The world is finally discovering that Black hair is about more than the strands on our heads. It’s a crown that speaks to inheritance and identity. Black hair has over the years kept families together on Sunday afternoon as mothers, aunties, sisters and daughters braid coils into intricate styles in circles as they share age-old techniques. Even for Black men, cutting our hair in barbershops created an atmosphere for esprit de corps that was much needed. As an industry, hair has created jobs and economic growth.
Black hair is community. Black hair is business. And Black hair is also poetry. It’s the voice telling different stories for Black communities. There are a few women leading this revolution of hair poetry all over the world. Here are the three of the most talented Black female hairstylists creating poetic works of art with their styling.
Born in Ivory Coast, Laetitia Ky grew to love the art of hair braiding by styling her mother and sister’s hair at the tender age of 5; an indulgence that has defined her current path as a hairstylist and designer today.
Ky had a Picasso moment when she realized that hair can be more. The natural artist took the bold step by creating a sculpture made out of her own hair intertwined threads and coils of wire. The final work found a place on her Instagram feed where a large number of followers were amazed.This was the beginning of Ky’s hair sculpturing journey.
Ky’s hair sculptures are powerful political expressions that are poetic in nature, lingering on themes of freedom, identity and social issues that affect Black women and other marginalized groups. Prominent works include a piece that addresses the issue of sexual harassment and victim shaming (she captures through a man looking up the skirts of a young woman all made out of hair). Another popular work revolves around the #Blacklivesmatter and #EndSars protests and address the menace of police brutality. Her feminine silhouette figures also celebrate womanhood and all the beauty that comes with it.
Check out Laetitia Ky’s Instagram to keep up with more of her whimsical and poetic hair sculptures.
Hair means history, beauty and art to Fesa Nu . It’s a means of expressing who you are, who you can be and who you want to be. It’s limitless. The South African freelance hairstylist and makeup artist began her love story with hair just as a means of survival—her mom couldn’t style her hair.
Fesa Nu’s early gravitation towards hair transcended into a love for makeup which complements most of her works with hair. Today, Fesa Nu, now based in Los Angles, has transformed her passion for Black hair by creating beautifully bizarre hairstyles that are essential symbolic sculptures. Like crowns gracing the heads of queens, these hairstyles tell stories of Black pride and history. They are a lover’s poem to the young African, especially the females to embrace their natural hair that makes them uniquely beautiful.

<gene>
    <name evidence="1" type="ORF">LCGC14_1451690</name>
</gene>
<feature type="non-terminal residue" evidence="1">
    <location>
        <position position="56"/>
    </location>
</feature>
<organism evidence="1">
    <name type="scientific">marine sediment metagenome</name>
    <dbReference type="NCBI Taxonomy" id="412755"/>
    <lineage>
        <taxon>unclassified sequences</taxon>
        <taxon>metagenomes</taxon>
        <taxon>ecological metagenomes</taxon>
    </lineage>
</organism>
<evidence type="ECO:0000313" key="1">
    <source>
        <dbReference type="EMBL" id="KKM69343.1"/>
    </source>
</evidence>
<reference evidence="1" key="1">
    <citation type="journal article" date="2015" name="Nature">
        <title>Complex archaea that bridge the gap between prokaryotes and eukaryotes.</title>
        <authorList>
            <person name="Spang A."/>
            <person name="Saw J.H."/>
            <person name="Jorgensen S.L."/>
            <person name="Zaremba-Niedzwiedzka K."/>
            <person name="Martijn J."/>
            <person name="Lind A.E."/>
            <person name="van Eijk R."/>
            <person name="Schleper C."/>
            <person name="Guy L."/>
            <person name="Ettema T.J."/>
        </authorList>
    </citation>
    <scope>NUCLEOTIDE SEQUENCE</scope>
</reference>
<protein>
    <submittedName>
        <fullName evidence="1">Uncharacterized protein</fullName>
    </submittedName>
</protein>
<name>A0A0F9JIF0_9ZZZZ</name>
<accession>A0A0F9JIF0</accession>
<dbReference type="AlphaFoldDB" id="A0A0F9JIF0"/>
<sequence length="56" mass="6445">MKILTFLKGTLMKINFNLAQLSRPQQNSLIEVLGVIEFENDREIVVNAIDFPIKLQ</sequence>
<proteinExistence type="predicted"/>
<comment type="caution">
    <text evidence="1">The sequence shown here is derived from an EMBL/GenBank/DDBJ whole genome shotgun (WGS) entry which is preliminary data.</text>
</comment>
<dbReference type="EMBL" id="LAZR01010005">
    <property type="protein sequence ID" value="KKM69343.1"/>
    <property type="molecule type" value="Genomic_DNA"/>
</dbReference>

Taking inspiration from Black women on both the African continent and in the Diaspora, Nu’s artistic hairstyles have been featured in music videos and editorials, like Chloe & Halle’s Blanc Magazine feature.
The artist’s personal project dubbed, The Art of Hair, is a more extensive form of her art that recounts tales of Black women all over the continent. Through an Instagram series, she highlights hairstyles with inspiration drawn from African countries like Ghana and Nigeria.
This talented hairstylist really has beautiful hair poetry to share with the world and you can join her here.
Braiding hair was a huge part of Taiba Akhuetie’s childhood. After gaining insight into different techniques, she decided to move her hair braiding side hustle into a full time business. In 2014, she launched Keash, which has grown from a hair salon into one of London’s prolific beauty and grooming creative agencies.
Akhuetie is known for creating new hair styles and tailor-made hair menus for events and brands, based on season and current trends. Her designs are electric, featuring avant-garde styles in shades of neon and pastels that are truly poetic to everyone that sees it.
The braided hairstyles by Akhuetie, who has a Nigerian heritage, explores themes of love, self acceptance and identity. They celebrate womanhood and also highlight issues that affect women.
Akhuetie’s artwork extends its reins to men, like Grammy winning musician Burna Boy. Due to her creativity, she has worked with industry giants like Mercedes Benz Fashion and Beats by Dre. With these poetic hairstyles, Akhuetie is calling for appreciation of Black hair and culture and representation of Blacks and the Diaspora.
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Ekow Barnes is a culture writer living in Accra, Ghana. His writing has appeared in CNN Style, Essence, Vogue Italia, Vogue Business, Dazed, i-D, and more. As a writer & producer, he specializes in producing content in Africa. Ekow Barnes has a diverse portfolio of clients both internationally and domestically. His focus is on pushing emerging talents and showing their works to the rest of the world. I love to write and also producing authentic stories.